Awards reflect industry best practices on an international scale

One of the core objectives of the IRFA’s Best Practices Industry Awards (BPIA) programme has always been to identify best practices, which set the standard for the industry, according to the external moderator and judge, Stephanie Griffiths.

She says that by bringing the best practices into the public domain the IRFA is adding to learning and the body of financial knowledge, which is reflected in the quality of entries presented by entrants in this year’s awards.

“The IRFA is focused on knowledge sharing and sharing of best practices to raise the level of operations in the retirement fund sector for the ultimate benefit of the members of funds both in South Africa and the rest of the continent,” says Griffiths.

The IRFA’s BPIA programme has grown from strength to strength over the three decades of its existence. Today, the BPIA reflects industry best practices on an international scale, attracting entrants from retirement funds and service providers across the spectrum and raising the standard in the industry.

Griffiths the principal of Cohesion Communication, Research and Development and a past Executive Chairperson of the 42 country strong International Association of Business Communicators says the awards have a judging panel that features subject matter experts and industry thought leaders, which ensures consistently high standards of excellence and learning for all entrants. This has contributed to the standard of entries improving exponentially over the years and is reflected by the fact that many of the BPIA’s winners have gone on to enter and win major international awards.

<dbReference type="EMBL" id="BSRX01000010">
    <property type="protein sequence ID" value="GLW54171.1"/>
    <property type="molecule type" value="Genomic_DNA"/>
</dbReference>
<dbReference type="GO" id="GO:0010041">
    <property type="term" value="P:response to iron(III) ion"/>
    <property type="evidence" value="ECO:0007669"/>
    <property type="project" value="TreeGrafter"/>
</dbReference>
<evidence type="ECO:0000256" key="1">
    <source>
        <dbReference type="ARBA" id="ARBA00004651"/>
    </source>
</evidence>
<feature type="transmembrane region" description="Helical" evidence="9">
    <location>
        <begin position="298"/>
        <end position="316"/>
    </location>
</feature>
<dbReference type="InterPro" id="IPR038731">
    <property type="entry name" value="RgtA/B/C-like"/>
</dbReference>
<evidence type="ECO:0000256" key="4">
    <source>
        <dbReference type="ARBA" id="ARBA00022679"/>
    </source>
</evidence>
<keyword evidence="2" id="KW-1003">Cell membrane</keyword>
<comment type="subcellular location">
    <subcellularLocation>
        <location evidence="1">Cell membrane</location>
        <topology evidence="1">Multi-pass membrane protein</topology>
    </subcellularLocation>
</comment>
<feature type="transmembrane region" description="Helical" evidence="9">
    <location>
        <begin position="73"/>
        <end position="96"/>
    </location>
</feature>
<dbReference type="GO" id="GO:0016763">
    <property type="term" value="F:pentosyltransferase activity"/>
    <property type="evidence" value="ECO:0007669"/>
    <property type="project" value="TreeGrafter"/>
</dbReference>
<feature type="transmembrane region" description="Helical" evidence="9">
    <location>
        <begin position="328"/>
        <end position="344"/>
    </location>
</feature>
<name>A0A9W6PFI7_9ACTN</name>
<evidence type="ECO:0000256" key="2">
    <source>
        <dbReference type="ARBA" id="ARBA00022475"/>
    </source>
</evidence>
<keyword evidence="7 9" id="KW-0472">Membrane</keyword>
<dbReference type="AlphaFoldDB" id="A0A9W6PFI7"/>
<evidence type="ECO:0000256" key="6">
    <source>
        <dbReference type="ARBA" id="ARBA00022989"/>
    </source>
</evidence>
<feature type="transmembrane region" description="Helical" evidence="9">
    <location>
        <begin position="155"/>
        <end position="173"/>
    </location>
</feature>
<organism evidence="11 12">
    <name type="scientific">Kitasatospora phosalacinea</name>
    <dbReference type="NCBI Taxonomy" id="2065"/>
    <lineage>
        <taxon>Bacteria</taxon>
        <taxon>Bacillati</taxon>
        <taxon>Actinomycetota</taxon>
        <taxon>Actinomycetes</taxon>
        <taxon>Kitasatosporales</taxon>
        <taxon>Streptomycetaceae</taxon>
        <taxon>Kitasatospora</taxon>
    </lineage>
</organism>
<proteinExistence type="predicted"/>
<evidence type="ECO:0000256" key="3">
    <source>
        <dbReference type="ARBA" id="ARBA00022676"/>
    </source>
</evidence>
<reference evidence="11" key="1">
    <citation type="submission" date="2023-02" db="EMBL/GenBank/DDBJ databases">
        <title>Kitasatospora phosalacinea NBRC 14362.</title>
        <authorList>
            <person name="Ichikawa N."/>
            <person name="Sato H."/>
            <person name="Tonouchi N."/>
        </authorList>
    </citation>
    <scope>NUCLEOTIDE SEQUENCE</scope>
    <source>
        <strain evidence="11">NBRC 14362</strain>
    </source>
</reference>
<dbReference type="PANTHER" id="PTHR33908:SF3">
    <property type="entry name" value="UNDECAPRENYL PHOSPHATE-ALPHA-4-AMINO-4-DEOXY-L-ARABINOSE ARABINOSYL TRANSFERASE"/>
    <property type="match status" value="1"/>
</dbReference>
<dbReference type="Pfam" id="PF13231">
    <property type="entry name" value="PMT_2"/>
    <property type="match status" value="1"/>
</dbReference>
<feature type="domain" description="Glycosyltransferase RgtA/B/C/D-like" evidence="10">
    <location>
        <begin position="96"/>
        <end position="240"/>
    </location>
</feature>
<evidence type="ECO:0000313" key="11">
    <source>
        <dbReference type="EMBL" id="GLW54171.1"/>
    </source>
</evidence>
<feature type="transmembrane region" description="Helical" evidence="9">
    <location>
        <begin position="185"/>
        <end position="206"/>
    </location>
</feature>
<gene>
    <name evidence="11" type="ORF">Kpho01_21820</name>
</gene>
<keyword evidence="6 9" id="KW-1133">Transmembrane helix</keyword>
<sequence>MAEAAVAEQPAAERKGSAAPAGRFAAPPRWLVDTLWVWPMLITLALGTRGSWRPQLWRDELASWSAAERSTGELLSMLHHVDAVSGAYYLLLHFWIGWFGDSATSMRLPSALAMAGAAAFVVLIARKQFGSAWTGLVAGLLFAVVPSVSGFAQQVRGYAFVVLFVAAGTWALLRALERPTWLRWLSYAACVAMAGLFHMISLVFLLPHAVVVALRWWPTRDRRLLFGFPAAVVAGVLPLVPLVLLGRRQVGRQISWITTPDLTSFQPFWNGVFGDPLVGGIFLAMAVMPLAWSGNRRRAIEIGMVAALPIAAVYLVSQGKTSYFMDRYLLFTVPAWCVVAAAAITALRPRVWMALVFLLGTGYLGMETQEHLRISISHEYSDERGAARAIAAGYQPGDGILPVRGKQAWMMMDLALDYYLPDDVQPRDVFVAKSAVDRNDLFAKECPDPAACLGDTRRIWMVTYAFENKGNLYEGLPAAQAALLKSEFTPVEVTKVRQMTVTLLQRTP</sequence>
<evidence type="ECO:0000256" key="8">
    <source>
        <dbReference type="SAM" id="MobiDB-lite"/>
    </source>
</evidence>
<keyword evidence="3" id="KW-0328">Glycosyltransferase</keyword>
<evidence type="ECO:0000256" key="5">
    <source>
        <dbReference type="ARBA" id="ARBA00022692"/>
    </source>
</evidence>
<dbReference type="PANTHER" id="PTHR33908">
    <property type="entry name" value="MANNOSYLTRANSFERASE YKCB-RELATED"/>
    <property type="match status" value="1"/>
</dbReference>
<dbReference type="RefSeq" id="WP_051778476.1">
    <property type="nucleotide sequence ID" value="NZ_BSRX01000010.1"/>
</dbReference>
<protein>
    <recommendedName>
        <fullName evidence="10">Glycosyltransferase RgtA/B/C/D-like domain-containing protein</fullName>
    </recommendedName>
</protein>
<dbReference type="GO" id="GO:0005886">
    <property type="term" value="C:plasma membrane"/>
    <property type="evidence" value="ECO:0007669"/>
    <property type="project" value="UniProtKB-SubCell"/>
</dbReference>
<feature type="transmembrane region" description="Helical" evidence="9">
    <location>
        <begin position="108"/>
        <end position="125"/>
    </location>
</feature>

She says the BPIA programme has also improved over the years. An extensive programme review coupled with a local and international Best Practices research study benchmarked the awards and provided clear guidelines for evaluation criteria.

“The result of the exercise was the addition of a scientific component to the awards programme in the form of the ‘best practices checklist’ for each category,” says Griffiths. “As a result of this process, IRFA added a list of best practices as perceived by international and local industry leaders to the judging mix for use in evaluating entries. However, it is by no means prescriptive, and is merely used as an aid.”

IRFA’s Best Practices Study review also saw the addition of a number of awards categories, which now include the following areas of excellence:

  • Stakeholder Engagement and/or Education;
  • Governance;
  • Financial Management and Reporting;
  • Trustee Development;
  • Investment Practice; and
  • Transformation.
  • The financial management and reporting category is new and was added this year.

    Professor Gloria Walker is a consultant in strategic communication, lecturer for Hult International Business School, the London College of Communications and Fordham University. She was a BPIA judge, and says the adjudication process is similar to other programmes she is familiar with.

    “Using a ten-point scale, the process assesses several aspects and rewards those funds that go beyond the normal practices to demonstrate innovative approaches and best practices. The judges must consider not just the quality of the practices themselves, but how well they support outstanding overall performance.

    “Each entry takes me nearly an hour to review as judges look at the work plan, as well as samples of materials used in the plan. These samples frequently include publications, videos, social media and other tools, which are also assessed on different criteria,” says Walker.

    Fiona Rollason, chair of the IRFA’s Legal and Technical Committee, who was also a BPIA adjudicator, says her background in the legal environment of pension funds certainly helped her understand whether funds had achieved the required regulatory requirements in the categories that she reviewed.